21 stories for 2021: triple the Wout’s Tour, a female Roubaix, the great ride of Lachlan, and more
From the muddy chaos of Paris-Roubaix to the drama-filled Tokyo Olympics, the 2021 season has been so good that a 10-point best-of wouldn’t do it justice.
That’s why Ben Delaney, Sadhbh O’Shea, Andrew Hood and Jim Cotton bring you their pick of the 21 biggest screenplays of the year and explain why they matter.
This is the first in a three-part “21 for 2021” series, featuring Olympic somersaults, Tour de France triplets and more.
1: Wout van Aert’s hat-trick in the Tour de France
Read more: Wout van Aert, the Swiss army knife of pro cycling
JC: Wout van Aert didn’t win the Tour de France, but he might as well have been.
Van Aert pulled off a historic treble in stages this summer, winning a time trial, a massive sprint and a mountain stage that took not one, but two ascents of the knees-shaking Mont Ventoux.
It was a feat that both marked van Aert as the true “Swiss Army Knife” of the professional peloton and sealed him a place in the history books. The Tour de Wout treble was the first time a rider has won all three stage formats of the Tour since Eddy Merckx in 1974 and Bernard Hinault in 1979.
‘WvA’ made the headlines in the boggy winter of ‘cross through the cobbled spring climbs and the bright sunshine of the Tokyo Games this year, but the Belgian baller’s exploits on the Tour were likely the star of his season.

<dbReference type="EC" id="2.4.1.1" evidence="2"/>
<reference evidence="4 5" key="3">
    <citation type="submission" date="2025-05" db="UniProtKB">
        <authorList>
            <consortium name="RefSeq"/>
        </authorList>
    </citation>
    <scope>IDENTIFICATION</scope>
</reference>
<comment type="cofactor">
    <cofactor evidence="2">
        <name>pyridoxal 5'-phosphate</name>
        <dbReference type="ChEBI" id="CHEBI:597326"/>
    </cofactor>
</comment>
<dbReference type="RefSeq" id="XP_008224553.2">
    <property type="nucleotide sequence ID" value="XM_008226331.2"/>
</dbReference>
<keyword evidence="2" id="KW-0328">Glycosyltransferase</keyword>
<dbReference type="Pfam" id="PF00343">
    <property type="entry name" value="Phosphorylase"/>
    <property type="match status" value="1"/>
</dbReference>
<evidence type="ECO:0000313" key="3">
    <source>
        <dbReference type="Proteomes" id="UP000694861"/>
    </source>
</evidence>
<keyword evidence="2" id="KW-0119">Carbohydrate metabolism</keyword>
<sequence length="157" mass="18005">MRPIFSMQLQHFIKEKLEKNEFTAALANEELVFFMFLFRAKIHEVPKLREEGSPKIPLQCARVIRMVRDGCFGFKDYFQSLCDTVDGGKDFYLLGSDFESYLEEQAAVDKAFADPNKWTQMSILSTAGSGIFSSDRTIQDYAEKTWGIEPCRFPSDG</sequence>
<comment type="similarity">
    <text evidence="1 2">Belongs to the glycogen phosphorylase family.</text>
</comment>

So what about races for the GC in the future?
“If I retrained to become a great prodigy, I would go to a point of no return – my body will change, I will lose pounds and lose all my qualities to win classics and sprints,” he said. declared after the Tour. “I don’t want this.”
Stay like you are Wout van Aert. You are doing very well the way you are.
2: Lachlan Morton travels the Tour solo in 18 days
Read more: Tour de Lachlan: Morton arrives in Paris at 5:30 a.m.
BD: At the start of the Tour de France, 185 riders set off from Brest, planning to tour the country and arrive in Paris. One of them, however, was doing the Tour route alone, including pedaling transfers between stages. In addition, he planned to beat the 184 other runners in Paris.
And he beat them, arriving in the French capital five days before the peloton, after having covered 5,500 kilometers of the 3,383 km of the Tour.
Lachlan Morton’s so-called Alt Tour was a promotional stunt for his team EF Education-Nippo and sponsor Rapha who served as a fundraiser for World Bicycle Relief.
While the riders enjoyed the full support of the Tour, with team bus transfers, chefs, hotel beds, etc.
He experienced all kinds of weather conditions, suffered from punctures and knee pain that caused him to switch from driving in road shoes to sandals.
3: Paris-Roubaix Women innovates
Read more: Paris-Roubaix Femmes: Was the inaugural edition up to the task, and what will happen next for the race?